Memes, with their easily digestible and shareable formats, provided the perfect medium for these artists to dissect and comment on the world around them, while also becoming a form of political discourse. They became mirrors, reflecting societal idiosyncrasies, prejudices, and achievements. Through memes, pop culture found both its most passionate supporters and its sharpest critics.


However, amidst these evolutions, memes never lost their intrinsic allure—the ability to resonate instantly. While they delved deep into complex issues, they maintained a veneer of simplicity, making them accessible to all, irrespective of one’s familiarity with art or the subject in question.

Memes’ power and reach caused their resonance to reverberate in the halls of art galleries and contemporary installations. As such, galleries worldwide started hosting meme-centric exhibitions, among the pioneering, the 2018 exhibition curated by KnowYourMeme “Two Decades of Memes” — a combination of both a timeline and a gallery, that walked its viewers through some of the most famous, and most viral, artifacts of meme history.

Such exhibits not only showcased meme art but also highlighted its significance, its influence on society, and its role in modern discourse, challenging traditional art paradigms.

Spaces that once stood as monuments to age-old techniques and revered masters now became platforms for the boldness of meme culture, inciting passionate debates surrounding  the value of art. Is it the practiced hand, the evoked emotion, its contextual relevance, or perhaps an alchemic blend of all?

The emergence of meme culture in these elite spaces forced the art world to reflect, redefine, and embrace this powerful contemporary movement.

Memes as a Commodity

As memes carved a distinct niche within the digital collective consciousness, it was perhaps inevitable that their societal relevance would intersect with economic value.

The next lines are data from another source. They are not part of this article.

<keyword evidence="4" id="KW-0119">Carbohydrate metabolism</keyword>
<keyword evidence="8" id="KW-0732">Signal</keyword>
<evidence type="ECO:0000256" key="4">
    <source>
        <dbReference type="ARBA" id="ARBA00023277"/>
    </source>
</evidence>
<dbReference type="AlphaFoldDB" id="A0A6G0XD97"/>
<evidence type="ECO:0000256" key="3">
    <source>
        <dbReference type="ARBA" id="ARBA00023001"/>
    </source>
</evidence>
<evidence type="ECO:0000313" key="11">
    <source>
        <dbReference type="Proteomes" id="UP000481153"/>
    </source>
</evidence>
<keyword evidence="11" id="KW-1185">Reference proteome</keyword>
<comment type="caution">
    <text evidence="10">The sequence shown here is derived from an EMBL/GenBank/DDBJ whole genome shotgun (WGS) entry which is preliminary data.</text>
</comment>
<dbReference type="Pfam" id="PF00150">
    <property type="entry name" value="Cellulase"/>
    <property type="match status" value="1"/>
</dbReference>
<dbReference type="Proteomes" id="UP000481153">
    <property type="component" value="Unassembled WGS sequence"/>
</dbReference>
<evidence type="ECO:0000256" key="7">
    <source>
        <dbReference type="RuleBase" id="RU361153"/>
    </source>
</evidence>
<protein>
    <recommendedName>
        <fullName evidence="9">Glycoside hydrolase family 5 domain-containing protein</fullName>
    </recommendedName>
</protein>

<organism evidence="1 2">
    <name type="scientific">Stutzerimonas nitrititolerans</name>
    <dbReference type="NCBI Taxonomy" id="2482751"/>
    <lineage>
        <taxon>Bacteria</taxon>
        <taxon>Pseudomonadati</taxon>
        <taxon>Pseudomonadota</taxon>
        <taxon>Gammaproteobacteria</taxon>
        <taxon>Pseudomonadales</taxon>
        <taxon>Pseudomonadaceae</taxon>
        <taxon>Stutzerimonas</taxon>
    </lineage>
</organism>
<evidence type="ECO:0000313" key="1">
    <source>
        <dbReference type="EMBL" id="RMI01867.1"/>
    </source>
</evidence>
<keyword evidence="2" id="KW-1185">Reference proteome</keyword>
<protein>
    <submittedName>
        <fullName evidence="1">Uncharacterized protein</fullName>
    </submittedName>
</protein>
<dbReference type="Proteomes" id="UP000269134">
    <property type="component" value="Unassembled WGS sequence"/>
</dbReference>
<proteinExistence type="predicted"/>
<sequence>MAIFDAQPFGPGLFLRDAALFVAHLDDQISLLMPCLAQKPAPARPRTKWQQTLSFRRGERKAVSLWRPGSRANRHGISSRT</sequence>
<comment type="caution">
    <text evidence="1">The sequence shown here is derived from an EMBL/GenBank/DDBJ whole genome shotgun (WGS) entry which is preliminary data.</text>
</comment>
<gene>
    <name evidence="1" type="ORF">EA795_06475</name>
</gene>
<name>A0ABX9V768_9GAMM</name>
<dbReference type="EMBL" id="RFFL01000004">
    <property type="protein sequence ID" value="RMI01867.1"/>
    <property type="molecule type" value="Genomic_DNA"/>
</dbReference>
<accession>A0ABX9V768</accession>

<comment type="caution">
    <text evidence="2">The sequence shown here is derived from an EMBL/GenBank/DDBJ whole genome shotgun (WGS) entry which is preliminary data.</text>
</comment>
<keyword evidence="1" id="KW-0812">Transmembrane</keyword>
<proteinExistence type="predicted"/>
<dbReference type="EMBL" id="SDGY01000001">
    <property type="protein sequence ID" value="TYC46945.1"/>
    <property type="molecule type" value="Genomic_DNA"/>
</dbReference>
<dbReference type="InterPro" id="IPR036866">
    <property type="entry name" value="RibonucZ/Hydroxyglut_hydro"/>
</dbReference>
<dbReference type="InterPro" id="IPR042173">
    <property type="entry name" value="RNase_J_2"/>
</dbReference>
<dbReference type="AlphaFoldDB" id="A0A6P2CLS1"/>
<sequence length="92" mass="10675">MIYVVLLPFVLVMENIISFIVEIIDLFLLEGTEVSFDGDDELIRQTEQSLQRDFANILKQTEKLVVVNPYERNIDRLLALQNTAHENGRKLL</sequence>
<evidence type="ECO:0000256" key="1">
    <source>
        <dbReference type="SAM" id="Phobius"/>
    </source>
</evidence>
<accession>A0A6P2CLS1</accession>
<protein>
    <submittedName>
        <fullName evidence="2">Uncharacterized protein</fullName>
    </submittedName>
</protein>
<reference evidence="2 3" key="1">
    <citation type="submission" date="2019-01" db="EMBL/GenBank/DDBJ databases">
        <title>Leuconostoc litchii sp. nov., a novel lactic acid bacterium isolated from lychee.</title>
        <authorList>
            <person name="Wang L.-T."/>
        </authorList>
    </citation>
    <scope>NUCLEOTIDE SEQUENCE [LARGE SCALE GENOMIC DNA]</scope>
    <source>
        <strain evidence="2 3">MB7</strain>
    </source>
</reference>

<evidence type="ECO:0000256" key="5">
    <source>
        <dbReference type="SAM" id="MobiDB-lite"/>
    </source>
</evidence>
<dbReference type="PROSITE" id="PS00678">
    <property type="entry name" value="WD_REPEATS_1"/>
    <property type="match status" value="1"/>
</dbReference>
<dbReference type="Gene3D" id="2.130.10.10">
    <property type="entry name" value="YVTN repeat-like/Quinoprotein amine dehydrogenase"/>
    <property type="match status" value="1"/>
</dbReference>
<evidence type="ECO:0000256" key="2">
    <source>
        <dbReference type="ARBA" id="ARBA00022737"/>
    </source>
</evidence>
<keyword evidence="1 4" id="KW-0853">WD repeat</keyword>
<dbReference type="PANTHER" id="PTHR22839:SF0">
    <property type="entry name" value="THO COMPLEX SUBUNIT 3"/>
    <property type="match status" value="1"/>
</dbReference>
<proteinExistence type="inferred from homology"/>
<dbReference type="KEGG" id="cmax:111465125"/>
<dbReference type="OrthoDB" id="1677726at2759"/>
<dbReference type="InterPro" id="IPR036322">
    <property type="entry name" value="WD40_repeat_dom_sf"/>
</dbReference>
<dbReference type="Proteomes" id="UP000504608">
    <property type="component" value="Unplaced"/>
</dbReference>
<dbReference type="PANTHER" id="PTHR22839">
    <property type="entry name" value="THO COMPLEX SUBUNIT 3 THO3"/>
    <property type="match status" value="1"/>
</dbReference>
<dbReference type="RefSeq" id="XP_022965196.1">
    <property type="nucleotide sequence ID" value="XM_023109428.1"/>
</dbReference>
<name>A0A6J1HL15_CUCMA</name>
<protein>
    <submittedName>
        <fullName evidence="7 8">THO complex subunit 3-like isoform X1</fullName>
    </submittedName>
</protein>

Within the vast, intricate web of the digital economy, memes became more than just transient impressions, but actual entities. As they proliferated, a select few, like the iconic Rare Pepes, began to command a unique form of respect and desirability.

All in all, they became assets—commodities that carried a quantifiable value, akin to art pieces or collector’s items. Their worth wasn’t derived solely from their digital composition but from the cultural significance they embodied, the community consensus around their rarity, and the historical context of their evolution.

In light of this, let’s examine the phenomenon of the Rare Pepes.

Pepe the Frog originated from a 2005 comic called “Boys Club” by Matt Furie. In one of the comic’s panels, Pepe is shown urinating with the caption “Feels good man” — an image which began to circulate on platforms like 4chan as a reaction image and meme.

As a chain-reaction effect, Pepe the Frog was adapted, edited, and memed into countless different versions by internet users, often reflecting various emotions, situations, or pop culture references. The variety and adaptability of Pepe images made it a widespread internet meme.

Eventually, 2016 marked a turning point, as people began to create, trade, and sell “Rare Pepes”, which were unique or limited-edition digital cards featuring Pepe the Frog in various designs and contexts. 

Rare Pepes are one of the earliest examples of digital assets being stored and traded on a blockchain, traded on the Bitcoin blockchain using the Counterparty protocol. This represented the very precursor to the more extensive Ethereum-based NFT systems we know today.

This impressive metamorphosis from simple digital snippets to valued commodities challenged conventional economic paradigms. 

Most importantly, the rise of meme commodities underscores the power of collective belief in shaping value. Traditional economics often pegs value to tangible attributes, but in the digital realm, where the tangible and intangible constantly intertwine, value is multifaceted — it is influenced as much by cultural currents, community consensus, and historical trajectory as it is by scarcity or utility.

As a result, the sale and desire for meme assets not only reinforce the age-old principle that rarity and collective belief confer value, but also accurately reflect how value evolves in the digital age.

In Conclusion

Meme culture, weaving a rich tapestry of wit, reflection, and commentary, truly epitomizes the multifaceted nature of digital communication in our modern era.

They are markers of our times, capturing collective emotions, highlighting societal shifts, and fostering global discourse, transcending geographic, linguistic, and cultural barriers.

In essence, memes stand testament to the shared human experience, consistently narrating the pulse of our times.

Founded in 2021, Fakewhale advocates the digital art market's evolution. Viewing NFT technology as a container for art, and leveraging the expansive scope of digital culture, Fakewhale strives to shape a new ecosystem in which art and technology become the starting point, rather than the final destination.